Teaching and Learning in a Net-Centric World

Keynote at Athabasca's Learning Services conference

Each year, Athabasca University hosts its several hundred part time tutors and undergraduate faculty to a face-to-face conference. The usual format is not unlike standard academic conference with political or academic keynotes from ‘away’ doing keynote speeches, followed by a variety of concurrent sessions. This year the theme was “Celebrating our Own” meaning we were looking to save money and focus on homegrown AU expertise – and I was asked to do one of the two keynotes.

This was a very big speech for me, given that “an expert is someone more than 50 miles away from home”, I really had to rise to the occasion to demonstrate my expertise, a couple of klicks from my house in Edmonton. But more importantly, I wanted this rare opportunity to confront the University and the main actors with my growing conviction that our undergraduate model of unpaced education is at a pedagogical and economical dead-end. This is a serious charge, as this model has served Athabasca well in the past and still accounts for around 70% of our registrations. – thus it is our core business. I was also concerned that I was going to talk about our undergraduate programming, despite the fact that I am not involved at all in this model, instead I teach in the more traditional paced model of distance education used in the graduate programs. I was hardly comforted on checking in and seeing a colleague from our undergraduate adult education program, who when overhearing of my topic, told me that “I didn’t know what I was talking about.” However undaunted, I presented the talk and was gratified by the many compliments and suggests. I posted the slides to our institutional repository – AUSpace.

I used the talk to overview a new taxonomy of distance education (DE) pedagogies, that moves away from the usual generations of DE based on technology (see for example Jim Taylor’s example of the 5th generation of DE) . I argued in the keynote that our self paced learning model (now migrating from text and mail correspondence, to  text and email) is an example of the first Cognitive/Behavourial Pedgagogy of DE.  This model is associated with creating the “perfect package”, individualized tutoring and no opportunity for peer interactions or learning. The model scales well, but denies the situated and contextual nature of learning and does not afford any student-student interaction. I noted that the model is grounded in the value of good content- despite the fact that the explosion of content in Open Educational Resource repositories, ITunesU, publisher offerings, open textbooks and professional development organization offerings, is causing a massive devaluation of content, despite the costs of creating high quality content.

I then moved onto constructivist moels of DE pedagogy as demonstrate in our graduate programs and most e-learning and bledned learning systems in operation today. This model is alive and well and a whole series of LMS learning environments have been created to support it.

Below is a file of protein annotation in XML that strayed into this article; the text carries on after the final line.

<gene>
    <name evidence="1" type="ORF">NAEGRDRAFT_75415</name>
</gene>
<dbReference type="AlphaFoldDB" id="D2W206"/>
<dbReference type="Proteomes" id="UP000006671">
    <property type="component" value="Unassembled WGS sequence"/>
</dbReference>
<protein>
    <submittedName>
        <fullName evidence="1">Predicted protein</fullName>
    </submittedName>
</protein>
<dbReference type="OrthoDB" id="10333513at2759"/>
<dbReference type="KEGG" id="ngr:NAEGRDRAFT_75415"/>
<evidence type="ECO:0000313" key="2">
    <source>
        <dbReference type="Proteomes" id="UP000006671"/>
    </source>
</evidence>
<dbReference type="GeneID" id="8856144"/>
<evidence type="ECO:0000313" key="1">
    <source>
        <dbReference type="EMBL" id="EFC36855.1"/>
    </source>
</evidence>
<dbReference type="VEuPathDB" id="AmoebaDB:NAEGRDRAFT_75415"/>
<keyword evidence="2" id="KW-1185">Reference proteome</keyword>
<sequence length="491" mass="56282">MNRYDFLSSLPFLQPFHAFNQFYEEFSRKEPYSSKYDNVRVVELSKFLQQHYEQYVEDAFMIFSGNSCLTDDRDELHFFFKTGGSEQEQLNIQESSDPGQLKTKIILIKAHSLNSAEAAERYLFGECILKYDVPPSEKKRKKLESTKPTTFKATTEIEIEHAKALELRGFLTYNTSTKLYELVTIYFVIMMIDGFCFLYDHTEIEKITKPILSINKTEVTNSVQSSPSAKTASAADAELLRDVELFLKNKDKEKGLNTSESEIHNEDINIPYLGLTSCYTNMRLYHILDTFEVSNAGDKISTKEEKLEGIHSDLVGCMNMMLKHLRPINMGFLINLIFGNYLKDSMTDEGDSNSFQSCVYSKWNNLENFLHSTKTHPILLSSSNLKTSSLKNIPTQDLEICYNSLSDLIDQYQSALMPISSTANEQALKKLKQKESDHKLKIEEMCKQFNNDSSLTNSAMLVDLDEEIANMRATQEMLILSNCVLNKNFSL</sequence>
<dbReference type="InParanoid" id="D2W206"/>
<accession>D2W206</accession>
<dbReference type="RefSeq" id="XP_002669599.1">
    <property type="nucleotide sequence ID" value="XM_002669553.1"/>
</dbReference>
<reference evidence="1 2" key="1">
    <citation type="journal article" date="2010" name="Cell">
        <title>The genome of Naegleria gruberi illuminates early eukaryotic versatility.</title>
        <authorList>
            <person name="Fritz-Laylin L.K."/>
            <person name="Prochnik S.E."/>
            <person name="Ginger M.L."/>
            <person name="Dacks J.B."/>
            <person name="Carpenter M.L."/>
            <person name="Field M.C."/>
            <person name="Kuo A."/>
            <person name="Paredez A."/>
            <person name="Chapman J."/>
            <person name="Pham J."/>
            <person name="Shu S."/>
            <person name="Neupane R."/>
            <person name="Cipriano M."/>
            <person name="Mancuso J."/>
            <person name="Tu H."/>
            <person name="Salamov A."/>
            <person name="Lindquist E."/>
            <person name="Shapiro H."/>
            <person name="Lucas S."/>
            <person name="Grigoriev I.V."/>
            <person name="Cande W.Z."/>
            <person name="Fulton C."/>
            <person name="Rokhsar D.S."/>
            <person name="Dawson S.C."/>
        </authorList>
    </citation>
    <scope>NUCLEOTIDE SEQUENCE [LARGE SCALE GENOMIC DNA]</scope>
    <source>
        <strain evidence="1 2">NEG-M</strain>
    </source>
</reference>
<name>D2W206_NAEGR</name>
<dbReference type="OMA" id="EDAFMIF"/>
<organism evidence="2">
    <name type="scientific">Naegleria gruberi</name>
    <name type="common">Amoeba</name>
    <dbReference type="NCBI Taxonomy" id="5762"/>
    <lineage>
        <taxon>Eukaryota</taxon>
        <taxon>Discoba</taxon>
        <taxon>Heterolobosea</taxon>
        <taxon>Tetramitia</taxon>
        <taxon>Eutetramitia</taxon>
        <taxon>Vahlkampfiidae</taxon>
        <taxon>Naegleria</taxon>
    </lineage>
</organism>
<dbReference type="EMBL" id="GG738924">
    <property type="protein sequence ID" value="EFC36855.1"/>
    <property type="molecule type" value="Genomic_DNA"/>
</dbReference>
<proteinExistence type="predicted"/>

The third pedgagpgical model I described is based on connectivist  ideals. This model with its use of web 2.0 tools continues to allow for self-paced programming but works to allow students to create and enhnace connections – with other learners, with content, with learning networks and with machines.

I’m now working on a paper noting the typical and emerging types of teaching, cognitive and social presence associated with each model. Naturally our experience and expertise with connectivist pedagogical models and learning activities is much more limited than that with earlier pedagogical models. Nonetheless, I hope I was able to convey my excitement and interest in further developing connectivist models to serve as replacement for our aging and somewhat moribund cognitive/behaviourist models. I was also really pleased to see some of the innovations (audio based assignment marking, web 2.0 library interfaces, web conferencing tutor ours, voicethread intergation etc. etc.) that are emerging from faculty interventions to develop connectivist learning possibilities.

All and all, I came away from the conference with renewed energy and excitement about the future of our self-paced programming.

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1 Comment

  1. October 6, 2009    

    I completed an undergrad with the unpaced model at Athabasca University, as well as the paced Master of Distance Education (MDE). From personal experience, I have to say that while a self-paced approach has distinct advantages, a paced model helps promote engagement and completion.

    At least part of the success in the MDE program is the engagement that tends to follow the connectivist and constructivist approaches mentioned by Terry. Some of us truly believed we were developing a community of learners. While I had great experiences with the support of the assigned tutors in the undergrad courses, that is not the same as the community that develops amongst academic peers. So, we are left with the question of whether connectivism and constructivism will be found in undergrad communities in an unpaced program using Web 2.0 technology! For the AU business model, what effect will this have on course enrollments and completions?

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